You could keep sinking funds in a savings account or cash at home.
It can be tempting to overspend when you have the extra money in your budget. But it’s important to stay disciplined and stick to your budget. Put it towards your debt repayment plan or savings goals when you have extra money.
Remember who’s counting on you and why you’re budgeting your money. Feel proud of what you’ve accomplished and where you’re headed.
Continue to motivate yourself by learning about financial literacy and seeking financial advice from experts.
One of the best ways to stay on budget is to automate your finances. You can set up automatic payments for your bills and have your paycheck deposited into your savings account.
Automating your finances will help you stay on track and reach your financial goals.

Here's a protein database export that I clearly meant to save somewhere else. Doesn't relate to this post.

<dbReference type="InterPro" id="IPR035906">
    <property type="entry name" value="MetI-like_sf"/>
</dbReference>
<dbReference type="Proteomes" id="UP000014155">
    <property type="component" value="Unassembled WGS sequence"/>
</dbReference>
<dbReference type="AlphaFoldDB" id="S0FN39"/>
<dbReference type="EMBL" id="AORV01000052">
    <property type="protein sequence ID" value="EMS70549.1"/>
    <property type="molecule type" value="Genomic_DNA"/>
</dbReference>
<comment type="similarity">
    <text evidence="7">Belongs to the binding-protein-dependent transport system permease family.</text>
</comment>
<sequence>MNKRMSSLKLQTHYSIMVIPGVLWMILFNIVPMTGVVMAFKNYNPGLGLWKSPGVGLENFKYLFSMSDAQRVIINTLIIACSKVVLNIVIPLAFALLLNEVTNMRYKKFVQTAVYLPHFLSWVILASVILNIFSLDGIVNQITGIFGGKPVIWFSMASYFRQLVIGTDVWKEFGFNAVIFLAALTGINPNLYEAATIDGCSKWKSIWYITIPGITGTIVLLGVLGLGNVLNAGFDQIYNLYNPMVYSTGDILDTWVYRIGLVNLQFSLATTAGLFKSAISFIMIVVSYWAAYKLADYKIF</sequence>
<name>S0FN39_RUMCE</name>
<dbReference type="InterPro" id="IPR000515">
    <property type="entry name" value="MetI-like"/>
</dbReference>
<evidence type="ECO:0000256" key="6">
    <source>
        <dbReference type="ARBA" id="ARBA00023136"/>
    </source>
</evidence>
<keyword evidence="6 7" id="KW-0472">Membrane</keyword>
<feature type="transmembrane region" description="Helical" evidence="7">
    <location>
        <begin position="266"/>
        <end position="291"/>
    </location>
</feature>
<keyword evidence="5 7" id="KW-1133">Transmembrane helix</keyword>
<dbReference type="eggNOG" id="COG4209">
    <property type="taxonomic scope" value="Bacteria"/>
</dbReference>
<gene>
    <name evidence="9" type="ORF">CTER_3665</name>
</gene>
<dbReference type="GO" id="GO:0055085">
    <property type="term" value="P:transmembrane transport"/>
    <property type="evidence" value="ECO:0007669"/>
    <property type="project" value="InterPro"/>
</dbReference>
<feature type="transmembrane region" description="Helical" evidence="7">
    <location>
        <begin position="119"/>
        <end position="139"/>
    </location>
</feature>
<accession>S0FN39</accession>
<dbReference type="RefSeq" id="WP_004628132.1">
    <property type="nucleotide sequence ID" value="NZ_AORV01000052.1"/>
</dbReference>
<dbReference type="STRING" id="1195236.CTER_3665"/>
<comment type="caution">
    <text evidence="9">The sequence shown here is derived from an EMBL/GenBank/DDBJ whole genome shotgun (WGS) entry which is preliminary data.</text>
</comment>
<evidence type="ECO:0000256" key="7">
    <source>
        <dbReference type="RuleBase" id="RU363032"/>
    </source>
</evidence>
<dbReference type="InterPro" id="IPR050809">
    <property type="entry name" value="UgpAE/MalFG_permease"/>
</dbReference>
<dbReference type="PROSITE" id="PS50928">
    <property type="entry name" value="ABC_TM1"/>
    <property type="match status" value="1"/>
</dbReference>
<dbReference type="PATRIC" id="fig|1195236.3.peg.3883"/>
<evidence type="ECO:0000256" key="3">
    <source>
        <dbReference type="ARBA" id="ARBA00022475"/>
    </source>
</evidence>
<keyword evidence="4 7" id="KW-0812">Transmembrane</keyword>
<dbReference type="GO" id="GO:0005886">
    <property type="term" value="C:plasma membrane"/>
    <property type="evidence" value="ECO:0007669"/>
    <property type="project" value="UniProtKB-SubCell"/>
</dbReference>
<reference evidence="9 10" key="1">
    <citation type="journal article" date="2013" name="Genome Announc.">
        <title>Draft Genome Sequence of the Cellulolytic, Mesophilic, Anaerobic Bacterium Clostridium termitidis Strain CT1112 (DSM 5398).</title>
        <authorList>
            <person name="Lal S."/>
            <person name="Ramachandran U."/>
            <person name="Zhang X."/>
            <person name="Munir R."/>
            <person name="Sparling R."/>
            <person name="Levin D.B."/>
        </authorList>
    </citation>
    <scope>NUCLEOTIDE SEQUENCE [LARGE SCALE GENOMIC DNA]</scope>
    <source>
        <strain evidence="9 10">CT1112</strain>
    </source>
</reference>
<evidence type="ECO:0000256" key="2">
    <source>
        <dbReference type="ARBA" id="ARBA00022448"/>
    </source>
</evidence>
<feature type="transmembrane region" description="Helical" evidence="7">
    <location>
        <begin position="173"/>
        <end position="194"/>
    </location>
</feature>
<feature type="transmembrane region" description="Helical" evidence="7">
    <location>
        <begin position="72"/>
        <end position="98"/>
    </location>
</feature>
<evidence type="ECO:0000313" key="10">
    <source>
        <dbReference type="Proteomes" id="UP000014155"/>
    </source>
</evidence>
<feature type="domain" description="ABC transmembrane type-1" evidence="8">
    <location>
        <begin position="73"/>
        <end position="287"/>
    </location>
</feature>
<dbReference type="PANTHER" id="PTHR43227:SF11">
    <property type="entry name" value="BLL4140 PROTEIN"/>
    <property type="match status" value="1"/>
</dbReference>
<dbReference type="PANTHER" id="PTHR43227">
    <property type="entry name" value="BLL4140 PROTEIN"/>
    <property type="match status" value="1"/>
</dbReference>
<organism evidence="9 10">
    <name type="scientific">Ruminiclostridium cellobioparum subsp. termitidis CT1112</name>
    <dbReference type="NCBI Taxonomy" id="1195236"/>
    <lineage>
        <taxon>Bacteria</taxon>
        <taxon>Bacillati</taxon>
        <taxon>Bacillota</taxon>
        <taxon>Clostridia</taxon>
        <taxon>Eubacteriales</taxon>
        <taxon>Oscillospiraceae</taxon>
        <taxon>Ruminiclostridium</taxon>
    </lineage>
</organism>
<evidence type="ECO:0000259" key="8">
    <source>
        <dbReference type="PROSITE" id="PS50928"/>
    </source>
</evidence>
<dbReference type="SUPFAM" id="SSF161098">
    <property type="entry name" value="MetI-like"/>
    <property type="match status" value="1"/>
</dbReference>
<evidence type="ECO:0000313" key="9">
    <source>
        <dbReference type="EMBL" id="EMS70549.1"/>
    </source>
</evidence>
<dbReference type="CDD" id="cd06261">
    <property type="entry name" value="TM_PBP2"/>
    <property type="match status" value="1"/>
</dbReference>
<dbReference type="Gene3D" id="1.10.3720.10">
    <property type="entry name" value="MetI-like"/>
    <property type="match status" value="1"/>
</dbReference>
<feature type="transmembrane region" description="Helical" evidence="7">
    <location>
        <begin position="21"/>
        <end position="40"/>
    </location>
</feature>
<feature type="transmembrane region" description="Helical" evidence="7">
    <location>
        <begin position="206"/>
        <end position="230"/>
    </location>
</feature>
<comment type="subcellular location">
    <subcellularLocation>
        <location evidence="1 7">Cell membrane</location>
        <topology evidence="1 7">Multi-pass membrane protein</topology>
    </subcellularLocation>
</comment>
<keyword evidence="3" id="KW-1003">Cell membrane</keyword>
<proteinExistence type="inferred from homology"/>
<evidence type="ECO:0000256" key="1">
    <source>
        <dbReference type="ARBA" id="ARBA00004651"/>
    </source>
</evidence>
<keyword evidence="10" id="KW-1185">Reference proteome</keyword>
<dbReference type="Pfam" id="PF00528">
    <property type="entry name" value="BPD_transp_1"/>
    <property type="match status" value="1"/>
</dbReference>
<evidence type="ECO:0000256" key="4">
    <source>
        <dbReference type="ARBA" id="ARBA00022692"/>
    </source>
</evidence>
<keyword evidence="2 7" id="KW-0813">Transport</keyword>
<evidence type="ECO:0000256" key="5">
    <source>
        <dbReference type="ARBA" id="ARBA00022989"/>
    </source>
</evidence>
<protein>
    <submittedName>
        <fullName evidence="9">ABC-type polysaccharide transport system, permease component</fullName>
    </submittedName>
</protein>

I adore automating all our finances, including saving and bill paying. I even went on the budget plan for our electricity to have the same amount taken out of our checking account every month.
Just remember to keep track of due dates, so you’re ready for the payment to come out of your checking account.
Invest In A Retirement Plan
It’s also important to save for your retirement. If your employer offers a 401(k) match, ensure you contribute enough to get the entire match. If not, open an IRA and start saving as much as possible. The sooner you save, the more time your money will have to grow.
However, if you’re struggling to make it all work, don’t hesitate to pause this for a bit to get things set right.
Set a pause date and a resume date to ensure you aren’t waking up at 62 and forgetting to invest in your retirement.
Make More Money